An enormous gulf separates conventional and economics-based financial planning. I am going to briefly lay out the differences.
In sum, Wall Street's Bucketing Strategy is a bad joke. Its focus on the market's high average cumulative return or the high chance of doing well, on average, is akin to basing your financial plan on dying precisely at your life expectancy -- at the date at which people like you will, on average, die.
Investing these days is really tough. Fortunately, economics-based financial planning offers clear ways to invest at risk while limiting or, indeed, eliminating your living standard downside.
The best way to hedge this risk used to be to purchase not a nominal, but a real annuity — one whose payment would be adjusted upward each year in light of that year's inflation.
The risk premium on stocks has rarely been higher. Yes, there are investors who think that stocks are safe in the long run. If this were the case, no one would be buying bonds guaranteeing negative real returns.
“House poor” is a common expression used to describe people who are wasting too much money on housing, leaving them with too little to spend on everything else. But it can also refer to those who are getting too little housing bang for their buck.
You can go from house poor — spending too much or at least more than you'd like on housing — to becoming house rich and you don't necessarily need to downsize your home to extract more value from it. In our case, we upsized our home while still netting a big sum.
We're in the worst economic downturn in our nation's history. Everyone is being financially impacted. But there are secret ways to survive financially.
These days mortgages are big enough financial and tax losers that you can potentially do better paying them off than contributing to your 401(k)!
Optimizing retirement outcomes means funding the highest standard of living, both before and after retirement, with a smooth transition in between. Planning for that economics-based outcome, known as “consumption smoothing,” is computationally intensive. But a recent technological breakthrough, which does that smoothing using uncertain asset returns, gives advisors a tool that improves portfolio choice.
Expected Utility Maximization figures out how aggressively or cautiously you should spend and invest your money to produce the highest lifetime happiness averaged over all the different living standard paths you may experience.
Target date funds can be far off target. They can be far too risky when young and far too safe when old. The proper fiduciary default investment is TIPS (Treasury Inflation Protected Securities), not a target date fund.
As Kitces suggest, many if not most practitioners interpret the replacement rate rule of thumb as an income replacement rate. Interpreted in that light, this couple's replacement rate is not the vaunted 70%, nor the often higher 85% figure bandied about. Instead, it's zero or essentially zero in seven of the eight cases considered.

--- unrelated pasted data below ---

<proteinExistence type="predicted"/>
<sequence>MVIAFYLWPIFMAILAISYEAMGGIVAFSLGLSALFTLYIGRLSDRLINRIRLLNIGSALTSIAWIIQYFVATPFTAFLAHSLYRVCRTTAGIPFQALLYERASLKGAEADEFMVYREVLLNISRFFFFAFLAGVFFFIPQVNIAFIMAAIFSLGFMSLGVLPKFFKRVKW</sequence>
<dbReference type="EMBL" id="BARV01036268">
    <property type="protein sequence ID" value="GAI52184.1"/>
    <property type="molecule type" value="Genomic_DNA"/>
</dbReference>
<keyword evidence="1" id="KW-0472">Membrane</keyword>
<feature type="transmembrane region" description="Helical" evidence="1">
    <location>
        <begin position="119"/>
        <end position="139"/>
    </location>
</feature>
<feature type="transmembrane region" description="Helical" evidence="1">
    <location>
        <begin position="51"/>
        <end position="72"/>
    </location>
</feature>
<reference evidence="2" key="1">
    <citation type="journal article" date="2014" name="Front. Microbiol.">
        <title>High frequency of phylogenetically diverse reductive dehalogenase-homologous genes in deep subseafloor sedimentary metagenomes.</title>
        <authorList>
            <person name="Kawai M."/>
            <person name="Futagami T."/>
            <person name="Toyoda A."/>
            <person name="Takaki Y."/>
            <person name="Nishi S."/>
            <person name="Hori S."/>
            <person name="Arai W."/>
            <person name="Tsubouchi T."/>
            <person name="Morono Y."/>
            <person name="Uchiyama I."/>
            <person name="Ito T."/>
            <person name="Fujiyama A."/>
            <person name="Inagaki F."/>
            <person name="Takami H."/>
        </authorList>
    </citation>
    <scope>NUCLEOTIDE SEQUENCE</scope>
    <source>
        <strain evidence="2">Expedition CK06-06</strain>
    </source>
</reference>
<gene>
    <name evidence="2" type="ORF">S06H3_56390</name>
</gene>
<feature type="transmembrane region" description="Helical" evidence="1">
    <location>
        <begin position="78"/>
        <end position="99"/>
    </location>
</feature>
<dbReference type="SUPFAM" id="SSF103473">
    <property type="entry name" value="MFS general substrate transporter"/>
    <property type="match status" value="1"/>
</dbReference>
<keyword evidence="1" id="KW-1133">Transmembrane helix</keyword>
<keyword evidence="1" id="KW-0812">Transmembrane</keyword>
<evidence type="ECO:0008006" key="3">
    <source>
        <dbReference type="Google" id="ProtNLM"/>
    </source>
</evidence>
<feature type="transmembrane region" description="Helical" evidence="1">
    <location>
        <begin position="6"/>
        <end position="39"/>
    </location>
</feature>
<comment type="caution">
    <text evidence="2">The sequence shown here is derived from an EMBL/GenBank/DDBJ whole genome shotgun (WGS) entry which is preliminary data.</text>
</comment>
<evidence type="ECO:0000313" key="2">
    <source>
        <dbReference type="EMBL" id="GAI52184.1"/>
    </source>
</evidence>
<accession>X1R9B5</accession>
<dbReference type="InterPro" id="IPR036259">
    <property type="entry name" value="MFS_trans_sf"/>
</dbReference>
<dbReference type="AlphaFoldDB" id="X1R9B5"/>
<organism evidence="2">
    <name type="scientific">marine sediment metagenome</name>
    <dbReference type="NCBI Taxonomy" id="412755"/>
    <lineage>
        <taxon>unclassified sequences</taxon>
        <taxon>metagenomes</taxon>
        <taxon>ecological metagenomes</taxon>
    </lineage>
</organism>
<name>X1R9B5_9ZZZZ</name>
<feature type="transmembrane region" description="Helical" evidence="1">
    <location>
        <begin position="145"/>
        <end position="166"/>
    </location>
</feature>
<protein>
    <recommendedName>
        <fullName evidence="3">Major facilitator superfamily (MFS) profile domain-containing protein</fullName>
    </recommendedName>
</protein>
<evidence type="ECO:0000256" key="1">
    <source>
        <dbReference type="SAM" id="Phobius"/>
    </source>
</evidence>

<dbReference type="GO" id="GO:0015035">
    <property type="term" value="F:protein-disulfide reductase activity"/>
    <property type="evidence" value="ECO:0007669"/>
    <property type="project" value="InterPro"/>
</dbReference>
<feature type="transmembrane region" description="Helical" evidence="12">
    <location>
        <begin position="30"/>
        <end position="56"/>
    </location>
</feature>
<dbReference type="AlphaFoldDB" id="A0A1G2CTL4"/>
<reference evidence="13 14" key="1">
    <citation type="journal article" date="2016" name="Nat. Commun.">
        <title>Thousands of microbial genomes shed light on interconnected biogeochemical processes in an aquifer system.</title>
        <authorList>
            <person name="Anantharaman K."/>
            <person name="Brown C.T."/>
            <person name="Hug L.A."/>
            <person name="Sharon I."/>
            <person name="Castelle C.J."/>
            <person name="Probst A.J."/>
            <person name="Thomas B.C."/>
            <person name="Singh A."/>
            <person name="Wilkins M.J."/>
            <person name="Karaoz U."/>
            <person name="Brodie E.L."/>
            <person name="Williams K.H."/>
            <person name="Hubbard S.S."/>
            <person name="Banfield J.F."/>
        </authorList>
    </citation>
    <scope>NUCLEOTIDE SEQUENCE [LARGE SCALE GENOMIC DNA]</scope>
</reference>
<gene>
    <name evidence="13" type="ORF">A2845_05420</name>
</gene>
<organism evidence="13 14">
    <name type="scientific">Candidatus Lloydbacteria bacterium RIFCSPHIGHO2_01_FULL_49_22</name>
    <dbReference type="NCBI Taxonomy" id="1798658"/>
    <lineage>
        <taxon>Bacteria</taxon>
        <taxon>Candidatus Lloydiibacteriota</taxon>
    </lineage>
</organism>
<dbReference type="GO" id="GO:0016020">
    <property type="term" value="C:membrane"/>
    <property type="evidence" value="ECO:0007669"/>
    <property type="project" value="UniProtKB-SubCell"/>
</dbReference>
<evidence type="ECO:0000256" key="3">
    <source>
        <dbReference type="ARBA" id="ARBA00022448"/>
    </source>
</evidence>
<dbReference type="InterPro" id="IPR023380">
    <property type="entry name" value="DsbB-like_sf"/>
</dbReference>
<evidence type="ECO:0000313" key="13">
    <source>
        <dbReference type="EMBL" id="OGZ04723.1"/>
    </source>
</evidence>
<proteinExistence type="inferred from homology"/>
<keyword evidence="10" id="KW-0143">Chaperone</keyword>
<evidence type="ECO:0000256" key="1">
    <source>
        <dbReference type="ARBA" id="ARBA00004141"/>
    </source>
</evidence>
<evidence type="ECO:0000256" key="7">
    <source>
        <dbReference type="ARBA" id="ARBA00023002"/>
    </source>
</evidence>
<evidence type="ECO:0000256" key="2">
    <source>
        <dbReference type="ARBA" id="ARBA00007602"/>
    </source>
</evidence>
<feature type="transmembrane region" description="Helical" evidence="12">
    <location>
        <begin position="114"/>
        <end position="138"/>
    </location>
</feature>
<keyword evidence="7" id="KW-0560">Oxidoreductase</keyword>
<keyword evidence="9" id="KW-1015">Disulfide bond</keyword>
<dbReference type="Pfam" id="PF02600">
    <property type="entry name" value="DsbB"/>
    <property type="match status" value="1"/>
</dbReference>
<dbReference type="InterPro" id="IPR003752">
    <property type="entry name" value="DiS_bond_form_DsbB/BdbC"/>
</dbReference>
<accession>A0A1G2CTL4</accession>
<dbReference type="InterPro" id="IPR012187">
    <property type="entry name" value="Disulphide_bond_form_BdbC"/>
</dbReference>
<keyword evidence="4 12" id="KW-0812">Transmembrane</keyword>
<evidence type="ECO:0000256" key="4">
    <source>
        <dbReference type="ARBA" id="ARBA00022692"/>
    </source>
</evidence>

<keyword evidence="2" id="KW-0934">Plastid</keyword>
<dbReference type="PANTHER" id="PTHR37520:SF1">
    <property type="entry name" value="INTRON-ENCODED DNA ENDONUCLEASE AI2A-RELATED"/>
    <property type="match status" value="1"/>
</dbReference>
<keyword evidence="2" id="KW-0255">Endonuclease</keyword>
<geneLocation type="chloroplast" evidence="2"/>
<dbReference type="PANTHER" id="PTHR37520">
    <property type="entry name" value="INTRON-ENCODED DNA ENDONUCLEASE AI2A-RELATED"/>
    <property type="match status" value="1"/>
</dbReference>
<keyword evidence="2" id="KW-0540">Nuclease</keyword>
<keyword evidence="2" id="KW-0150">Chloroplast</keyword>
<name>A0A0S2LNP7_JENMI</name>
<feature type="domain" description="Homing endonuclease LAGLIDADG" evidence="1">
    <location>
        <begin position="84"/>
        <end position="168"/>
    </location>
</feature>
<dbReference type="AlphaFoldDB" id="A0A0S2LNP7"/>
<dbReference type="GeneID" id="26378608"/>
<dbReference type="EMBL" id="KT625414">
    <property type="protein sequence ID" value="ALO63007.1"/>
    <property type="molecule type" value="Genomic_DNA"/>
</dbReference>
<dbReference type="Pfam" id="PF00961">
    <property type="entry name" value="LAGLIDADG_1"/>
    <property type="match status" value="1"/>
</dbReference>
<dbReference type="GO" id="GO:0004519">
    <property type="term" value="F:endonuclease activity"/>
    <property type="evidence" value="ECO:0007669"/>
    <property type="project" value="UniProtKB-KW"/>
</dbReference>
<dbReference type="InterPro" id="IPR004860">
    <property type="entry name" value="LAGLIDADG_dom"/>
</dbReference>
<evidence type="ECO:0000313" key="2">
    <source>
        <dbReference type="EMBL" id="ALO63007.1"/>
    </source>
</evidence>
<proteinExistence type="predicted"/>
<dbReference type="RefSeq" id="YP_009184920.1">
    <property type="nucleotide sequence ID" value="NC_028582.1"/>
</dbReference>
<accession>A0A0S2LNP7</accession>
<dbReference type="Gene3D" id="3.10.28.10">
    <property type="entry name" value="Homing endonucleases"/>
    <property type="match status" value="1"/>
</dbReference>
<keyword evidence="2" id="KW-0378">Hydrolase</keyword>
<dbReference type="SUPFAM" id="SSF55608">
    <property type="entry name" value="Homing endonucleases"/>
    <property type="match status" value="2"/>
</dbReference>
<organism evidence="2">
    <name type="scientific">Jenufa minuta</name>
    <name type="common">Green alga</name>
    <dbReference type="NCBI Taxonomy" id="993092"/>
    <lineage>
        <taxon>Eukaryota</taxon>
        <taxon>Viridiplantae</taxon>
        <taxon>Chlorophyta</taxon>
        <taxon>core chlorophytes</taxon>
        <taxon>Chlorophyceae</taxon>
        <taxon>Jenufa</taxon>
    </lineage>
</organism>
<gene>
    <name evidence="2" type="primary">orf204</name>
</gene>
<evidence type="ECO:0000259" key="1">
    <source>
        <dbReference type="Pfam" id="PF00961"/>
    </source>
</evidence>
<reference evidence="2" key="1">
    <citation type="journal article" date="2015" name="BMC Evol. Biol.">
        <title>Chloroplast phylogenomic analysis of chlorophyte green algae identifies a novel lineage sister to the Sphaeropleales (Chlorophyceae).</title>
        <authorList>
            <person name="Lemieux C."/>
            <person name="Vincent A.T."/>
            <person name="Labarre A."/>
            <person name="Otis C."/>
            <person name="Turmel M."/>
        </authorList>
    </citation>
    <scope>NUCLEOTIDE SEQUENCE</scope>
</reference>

Conventional financial planning uses two rules of thumb. One is the 70% replacement-rate, retirement-spending rule. The other is the 4% retirement-asset, spend-down rule.
Over 4,000 people divorce each day in our country. Some do so after many years of marriage and in the context of very unequal spousal incomes. Such divorces often require alimony to achieve a fair settlement. The question is how much alimony should be provided and for how long? Economics and advanced software can help answer these questions.
You can’t rely on Social Security to provide accurate information on your options. In my experience, over half of what Social Security staff tell people is either flat out wrong, incomplete, or misleading. But now I've come to lear that you can't even rely on Social Security's benefit statement to be accurate.
These days mortgages are financial and tax losers. If you have the cash to immediately pay off your mortgage, you can potentially make a bundle with zero risk.
Cashing out your 401(k) and using the proceeds to pay off your mortgage lets you borrow at a low rate and invest at a high rate and do so at no risk.
Two years ago today, the Office of the Inspector General (OIG) released their report A-09-18-50559 which estimates that over 11,000 widows have been cheated out of more than $130,000,000 — an average of over $10,000 each .
Laurence Kotlikoff, author
Our President, Laurence Kotlikoff, is a Professor of Economics at Boston University. He founded Economic Security Planning, Inc. in 1993 to build economics-based financial planning tools for use by households and financial professionals. Kotlikoff is a prolific writer whose financial planning columns, including his Ask Larry blog, have appeared in a long list of leading publications. His co-authored book, "Get What's Yours -- The Secrets to Maxing Out Your Social Security Benefits," was a NY Times Best Seller.